It’s Hard Out Here for Graduate Admissions

Mar 30th, 2014 | By | Category: Columns

So, as another application season comes to a close, I take this moment to reflect upon my chosen career path. You see, I have an MFA in Creative Writing, which apart from allowing me to wrestle with this strange need to write fiction, has propelled me in the exciting career world of college administration. But to be more specific: graduate admissions. And I love my job. It’s a hectic mixture of marketing, communications, file management, trouble shooting and customer service. I still get to keep in close contact with my old grad school professors while luring in the next generation of crazed grad folk. However, the further away I get from my old grad-student self, the harder it is for me to really empathize with the anxieties of a new applicant who is just beginning this journey.

Part of my job is guiding applicants through the application process.  Year after year, I’ve given talks and check-lists of this process and yet, I’m always surprised at some of the decisions my applicants make. What I’ve learned is that it’s not always about having a to-do list. Sometimes, it’s about having a don’t-do list as well.

So, for those of you who will be applying to grad school in the near future, here’s a starter list of don’ts:

1. Don’t ask us to waive a requirement.

I know.  You want a GRE waiver and an application fee waiver. Well, I want a pony. Sometimes we don’t get what we want.


2. Don’t try to manipulate time.

Here is a phone conversation I’ve (unfortunately) had more than once:

Caller:   I over-nighted my documents this morning but they are not showing up as received in my profile. Have they arrived?

Me:        I’m sorry, when did you send them?

Caller:   This morning. It’s urgent they get there.

Me:        So, you over-nighted them this morning, correct.

Caller:  Yes.

Me:        And you want to know if we have them at 2 in the afternoon on the same day, correct.

Caller:   Yes?

Me:        Let’s think about what we said.

Caller:   ….

Alas, I am not even joking.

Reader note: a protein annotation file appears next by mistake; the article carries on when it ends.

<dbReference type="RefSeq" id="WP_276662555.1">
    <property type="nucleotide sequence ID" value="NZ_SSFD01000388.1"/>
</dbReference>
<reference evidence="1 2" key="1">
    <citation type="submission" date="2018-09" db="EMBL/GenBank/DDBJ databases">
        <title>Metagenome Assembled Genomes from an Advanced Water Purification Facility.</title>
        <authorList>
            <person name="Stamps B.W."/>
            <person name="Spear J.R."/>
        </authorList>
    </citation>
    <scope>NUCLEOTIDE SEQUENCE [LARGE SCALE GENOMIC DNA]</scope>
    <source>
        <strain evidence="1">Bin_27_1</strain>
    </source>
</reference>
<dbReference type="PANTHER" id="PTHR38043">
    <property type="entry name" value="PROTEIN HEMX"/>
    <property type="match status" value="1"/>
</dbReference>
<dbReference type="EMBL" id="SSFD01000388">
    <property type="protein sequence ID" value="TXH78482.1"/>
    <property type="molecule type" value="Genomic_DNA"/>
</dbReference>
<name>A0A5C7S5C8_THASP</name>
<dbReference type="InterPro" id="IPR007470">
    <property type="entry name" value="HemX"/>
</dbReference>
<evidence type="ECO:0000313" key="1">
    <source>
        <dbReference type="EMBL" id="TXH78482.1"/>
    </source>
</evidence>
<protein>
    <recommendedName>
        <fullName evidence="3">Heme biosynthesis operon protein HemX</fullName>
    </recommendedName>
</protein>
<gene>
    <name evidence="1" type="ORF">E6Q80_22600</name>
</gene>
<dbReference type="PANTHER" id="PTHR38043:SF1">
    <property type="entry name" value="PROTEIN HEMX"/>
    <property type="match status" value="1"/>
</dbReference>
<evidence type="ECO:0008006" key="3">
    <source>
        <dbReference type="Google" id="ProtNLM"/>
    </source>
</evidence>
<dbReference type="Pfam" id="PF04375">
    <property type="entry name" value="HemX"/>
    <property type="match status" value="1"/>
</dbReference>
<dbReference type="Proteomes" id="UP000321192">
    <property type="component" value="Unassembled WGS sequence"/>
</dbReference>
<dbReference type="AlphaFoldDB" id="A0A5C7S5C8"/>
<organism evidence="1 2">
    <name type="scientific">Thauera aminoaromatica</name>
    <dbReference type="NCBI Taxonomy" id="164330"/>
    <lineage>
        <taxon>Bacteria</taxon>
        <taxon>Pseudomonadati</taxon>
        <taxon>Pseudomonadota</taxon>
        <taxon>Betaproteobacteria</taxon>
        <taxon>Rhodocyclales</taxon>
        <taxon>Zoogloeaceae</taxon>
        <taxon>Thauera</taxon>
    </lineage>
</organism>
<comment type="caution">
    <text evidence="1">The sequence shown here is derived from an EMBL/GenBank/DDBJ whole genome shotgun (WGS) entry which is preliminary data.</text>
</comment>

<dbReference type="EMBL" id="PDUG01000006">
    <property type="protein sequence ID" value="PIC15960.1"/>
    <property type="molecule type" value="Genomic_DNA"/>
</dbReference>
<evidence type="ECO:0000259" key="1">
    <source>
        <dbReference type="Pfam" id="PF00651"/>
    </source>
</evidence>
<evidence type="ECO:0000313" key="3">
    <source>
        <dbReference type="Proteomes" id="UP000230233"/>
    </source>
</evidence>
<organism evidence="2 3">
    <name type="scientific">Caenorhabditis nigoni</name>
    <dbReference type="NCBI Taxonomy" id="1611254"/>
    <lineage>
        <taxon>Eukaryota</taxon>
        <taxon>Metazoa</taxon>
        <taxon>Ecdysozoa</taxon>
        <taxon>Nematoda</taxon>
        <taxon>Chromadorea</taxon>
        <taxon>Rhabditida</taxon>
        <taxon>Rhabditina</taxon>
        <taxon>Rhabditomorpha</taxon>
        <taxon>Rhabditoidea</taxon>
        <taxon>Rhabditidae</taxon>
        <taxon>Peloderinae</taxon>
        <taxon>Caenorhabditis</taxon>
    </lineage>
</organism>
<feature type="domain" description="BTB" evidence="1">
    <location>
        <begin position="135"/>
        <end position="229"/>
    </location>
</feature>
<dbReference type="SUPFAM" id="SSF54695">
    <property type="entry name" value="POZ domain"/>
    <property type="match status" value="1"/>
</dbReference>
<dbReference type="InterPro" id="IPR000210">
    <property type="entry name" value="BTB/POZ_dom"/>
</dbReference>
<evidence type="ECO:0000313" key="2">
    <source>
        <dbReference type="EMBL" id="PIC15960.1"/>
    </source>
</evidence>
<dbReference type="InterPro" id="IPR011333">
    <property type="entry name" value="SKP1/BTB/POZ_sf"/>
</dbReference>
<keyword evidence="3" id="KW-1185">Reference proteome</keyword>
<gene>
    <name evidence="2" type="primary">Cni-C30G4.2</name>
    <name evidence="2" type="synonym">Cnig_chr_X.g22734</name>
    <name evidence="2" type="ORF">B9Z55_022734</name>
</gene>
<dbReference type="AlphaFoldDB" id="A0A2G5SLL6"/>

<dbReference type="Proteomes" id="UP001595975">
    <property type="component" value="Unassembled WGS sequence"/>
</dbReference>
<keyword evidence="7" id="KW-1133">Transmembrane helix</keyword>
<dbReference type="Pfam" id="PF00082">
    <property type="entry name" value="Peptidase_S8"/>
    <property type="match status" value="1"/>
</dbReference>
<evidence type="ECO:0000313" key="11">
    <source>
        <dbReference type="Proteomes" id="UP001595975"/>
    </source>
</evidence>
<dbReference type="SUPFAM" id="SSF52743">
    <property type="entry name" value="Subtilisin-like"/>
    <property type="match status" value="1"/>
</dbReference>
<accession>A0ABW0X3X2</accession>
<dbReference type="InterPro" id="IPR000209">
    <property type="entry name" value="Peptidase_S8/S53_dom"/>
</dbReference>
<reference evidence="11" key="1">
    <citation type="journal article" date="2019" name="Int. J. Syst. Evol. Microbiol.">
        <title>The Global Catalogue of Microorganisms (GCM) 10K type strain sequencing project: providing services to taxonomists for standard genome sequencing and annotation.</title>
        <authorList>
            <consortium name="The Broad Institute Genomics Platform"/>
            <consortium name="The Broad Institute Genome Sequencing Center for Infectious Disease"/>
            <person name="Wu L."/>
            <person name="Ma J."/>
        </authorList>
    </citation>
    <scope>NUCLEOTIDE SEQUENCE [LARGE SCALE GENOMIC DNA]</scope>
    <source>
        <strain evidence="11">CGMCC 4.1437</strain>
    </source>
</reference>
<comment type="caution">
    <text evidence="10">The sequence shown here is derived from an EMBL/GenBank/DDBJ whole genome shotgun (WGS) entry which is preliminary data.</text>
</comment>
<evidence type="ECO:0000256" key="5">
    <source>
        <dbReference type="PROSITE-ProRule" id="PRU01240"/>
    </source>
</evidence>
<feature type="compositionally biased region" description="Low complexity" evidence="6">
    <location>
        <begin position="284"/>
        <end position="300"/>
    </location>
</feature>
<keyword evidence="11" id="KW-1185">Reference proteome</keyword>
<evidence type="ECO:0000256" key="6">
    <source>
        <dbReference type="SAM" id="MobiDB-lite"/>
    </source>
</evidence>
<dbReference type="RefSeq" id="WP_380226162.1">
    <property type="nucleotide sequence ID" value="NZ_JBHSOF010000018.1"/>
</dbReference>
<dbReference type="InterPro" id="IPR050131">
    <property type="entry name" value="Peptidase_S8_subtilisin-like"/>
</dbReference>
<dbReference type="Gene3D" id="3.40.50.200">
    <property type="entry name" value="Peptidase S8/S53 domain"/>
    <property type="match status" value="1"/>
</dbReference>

3. Don’t start your statement of purpose with a song lyric.

Do you remember that song “Hell” by the Squirrel Nut Zippers, circa 1995-96? I do. I was in high school. I literally ran out and bought the CD, played it on repeat for two weeks and then abruptly  forget about it. Until now, when I started seeing these opening lines in a lot of personal statements:

In the afterlife, you could be headed for a serious strife.
Now you make the scene all day, but tomorrow there’ll be hell to pay…”

Egads, people! What are you trying to say with these lyrics?! Accept me or there will be divine retribution? I’m a tortured soul awaiting judgment? I still live in my parents’ basement listening to niche 90’s music?  Enough is enough. Also, stop with the Morrissey, Brittany Spears and Aerosmith lyrics. You are not helping your application!

Well … unless you want to try quoting Gwar. There’s a few statisticians out there who could afford to have their feathers ruffled.


3b. For that matter, don’t start your statement of purpose with irrelevant statements or a scene from your childhood.

A statement of purpose is designed to answer two questions: 1. Why do I need you? 2. Why should your program accept me?  The easiest way of accomplishing this is by blending three points together: your goals after the program, what the program is currently doing to help you reach your goals and what have you been doing to prepare yourself for the program.

Look, generic statements like “I want to help people”, or “I have been a storyteller since I was three”, or “I love science” are like a slice of generic Swiss cheese. It’s thin, has holes in it and it’s bland. And not to make light of anyone’s personal experiences, but if it’s traumatic to write, it might be a little traumatic for a professor to read.